A series of five short plays under the collective title Microdramas premiered last Thursday in the ’62 Center’s Directing Studio, in a sold-out venue on both Friday and Saturday evenings. The featured plays included The Lesson by Eugene Lonesco – a comedic parable of the dangers inherent in indoctrination; 90 Days by Elizabeth Meriwether, which centers on Elliott, whose girlfriend calls to check up on him; 508 by Amy Herzog, in which two ex-lovers meet in the apartment they once shared; Springtime by Fiona Semi, about the complications of memory; and The Moon Please by Diana Son, in which a young married couple argues over who is going to work and who will stay with their newborn baby on the morning of September 11, 2001. Unique because of their brevity, these performances broke the mold of standard theater productions in notable ways.
Microdramas represent a frequently overlooked genre in the world of theater; one-act plays are often dwarfed by their full-length counterparts. In addition to being extremely brief, there are several other unique characteristics that allow these plays to stand on their own. One-act plays often better capture and highlight an isolated interaction between two characters, scenes that are more generalizable and not dependent on large overarching narratives. To fit within such a narrow time frame, however, each production faces the challenge of being able to lay out a clear beginning, middle and end while maintaining a strong storyline.
When this is translated onstage, it means that every second of the performance counts. The dialogue and demeanor of the actors must engage the audience immediately, because in an eight or ten-minute production, a dull moment can cause the viewers to miss a crucial plot point. “You have so little time and you need to pack each of the moments with a huge amount of specificity,” Nadiya Atkinson ’21, student director of 508 and 90 Days, said. “We spend a lot of time discussing what each action and line means – there are no throwaway lines.”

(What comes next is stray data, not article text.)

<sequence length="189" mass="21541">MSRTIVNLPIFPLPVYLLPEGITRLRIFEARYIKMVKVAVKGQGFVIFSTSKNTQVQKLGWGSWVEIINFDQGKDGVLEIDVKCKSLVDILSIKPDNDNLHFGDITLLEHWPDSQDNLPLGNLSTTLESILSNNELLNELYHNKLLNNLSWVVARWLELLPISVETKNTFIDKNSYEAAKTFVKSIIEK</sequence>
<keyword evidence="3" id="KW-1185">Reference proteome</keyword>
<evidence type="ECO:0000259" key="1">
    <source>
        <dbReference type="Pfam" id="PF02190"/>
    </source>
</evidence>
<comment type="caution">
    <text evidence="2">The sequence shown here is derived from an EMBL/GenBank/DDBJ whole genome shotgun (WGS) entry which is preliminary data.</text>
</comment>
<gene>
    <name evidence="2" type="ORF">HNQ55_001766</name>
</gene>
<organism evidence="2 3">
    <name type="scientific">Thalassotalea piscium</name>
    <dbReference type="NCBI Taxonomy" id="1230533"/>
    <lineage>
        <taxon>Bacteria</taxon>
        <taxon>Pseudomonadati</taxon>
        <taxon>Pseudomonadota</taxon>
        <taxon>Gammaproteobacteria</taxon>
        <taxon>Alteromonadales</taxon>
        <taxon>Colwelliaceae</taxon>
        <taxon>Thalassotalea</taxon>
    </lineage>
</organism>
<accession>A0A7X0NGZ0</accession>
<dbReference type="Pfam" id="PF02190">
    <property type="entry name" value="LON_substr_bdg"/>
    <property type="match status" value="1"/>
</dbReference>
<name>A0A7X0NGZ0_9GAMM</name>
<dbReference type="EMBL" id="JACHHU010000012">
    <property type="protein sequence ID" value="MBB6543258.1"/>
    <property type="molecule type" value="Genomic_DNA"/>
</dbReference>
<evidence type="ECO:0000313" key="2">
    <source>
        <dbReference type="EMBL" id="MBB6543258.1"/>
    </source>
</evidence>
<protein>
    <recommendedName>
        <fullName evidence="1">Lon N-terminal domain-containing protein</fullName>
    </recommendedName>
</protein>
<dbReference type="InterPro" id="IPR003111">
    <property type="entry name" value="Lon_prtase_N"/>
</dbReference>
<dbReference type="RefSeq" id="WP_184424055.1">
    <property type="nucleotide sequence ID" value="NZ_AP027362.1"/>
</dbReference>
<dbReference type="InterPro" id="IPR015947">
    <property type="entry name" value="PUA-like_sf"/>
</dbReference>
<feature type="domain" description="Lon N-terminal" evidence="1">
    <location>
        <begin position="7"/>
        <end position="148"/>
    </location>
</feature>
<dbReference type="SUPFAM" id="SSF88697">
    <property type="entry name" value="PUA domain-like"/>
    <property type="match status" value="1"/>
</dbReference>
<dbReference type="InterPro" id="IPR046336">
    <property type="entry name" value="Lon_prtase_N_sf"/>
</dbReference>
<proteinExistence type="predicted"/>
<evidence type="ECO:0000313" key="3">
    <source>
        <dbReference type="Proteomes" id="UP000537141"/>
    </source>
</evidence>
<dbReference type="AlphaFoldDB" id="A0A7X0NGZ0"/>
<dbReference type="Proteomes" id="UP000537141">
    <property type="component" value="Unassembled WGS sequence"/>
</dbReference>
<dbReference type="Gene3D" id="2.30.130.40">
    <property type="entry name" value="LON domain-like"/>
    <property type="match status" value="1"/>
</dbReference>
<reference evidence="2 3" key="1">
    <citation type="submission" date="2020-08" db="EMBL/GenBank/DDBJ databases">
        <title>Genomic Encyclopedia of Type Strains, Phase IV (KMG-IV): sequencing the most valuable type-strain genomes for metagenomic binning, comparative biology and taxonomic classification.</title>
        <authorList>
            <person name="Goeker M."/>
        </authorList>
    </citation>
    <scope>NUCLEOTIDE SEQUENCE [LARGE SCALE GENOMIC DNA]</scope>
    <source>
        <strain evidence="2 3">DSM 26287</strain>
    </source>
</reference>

For the theatre department at the College, Microdramas also offers a special opportunity for students to participate in a production with a lower time commitment, helping increase accessibility and expand the department beyond its core group of engaged participants. “A large amount of students in Microdramas are relatively inexperienced, which is unusual,” Angela Yu ’20, an actress from The Moon Please, said. “I’m really grateful to the department for the opportunity to have a role, even though I have never been in a production before.”
Theatre professor Robert Baker-White said that Microdramas was meant to target a demographic of students that might have been reluctant to make the very large time commitment demanded of full length productions. “We’ve been able to get some new students in because the demands from this project are a little less, and that’s really exciting,” he said.
In most traditional models of student productions there is usually a faculty member or a visiting guest artist who directs the show. “This is a good model, and there are lots of educational opportunities when there is a professional at the lead,” White said. “However, while there isn’t anything wrong with this, we feel that this shouldn’t be the only model we use.” The integration of students in director positions while still under the mentorship of faculty finds a middle ground between the standard method and the student-run organization, Cap & Bells.
This grants students the freedom to be directing and designing within the context of departmental productions where faculty can still guide students, but to a more limited degree. Microdramas is the second production to emphasize students taking the helm in the artistic process. Last year’s Purple Valley Plays set a precedent using this new model, and the theatre department hopes to continue this trend and integrate it into the regular set of departmental offerings.
Microdramas pushes the bounds of theater both at large and at the College. The theatre department manages to both showcase a unique and underappreciated genre of theatre as well as leverage the opportunities it offers to broaden the mission of the theatre department.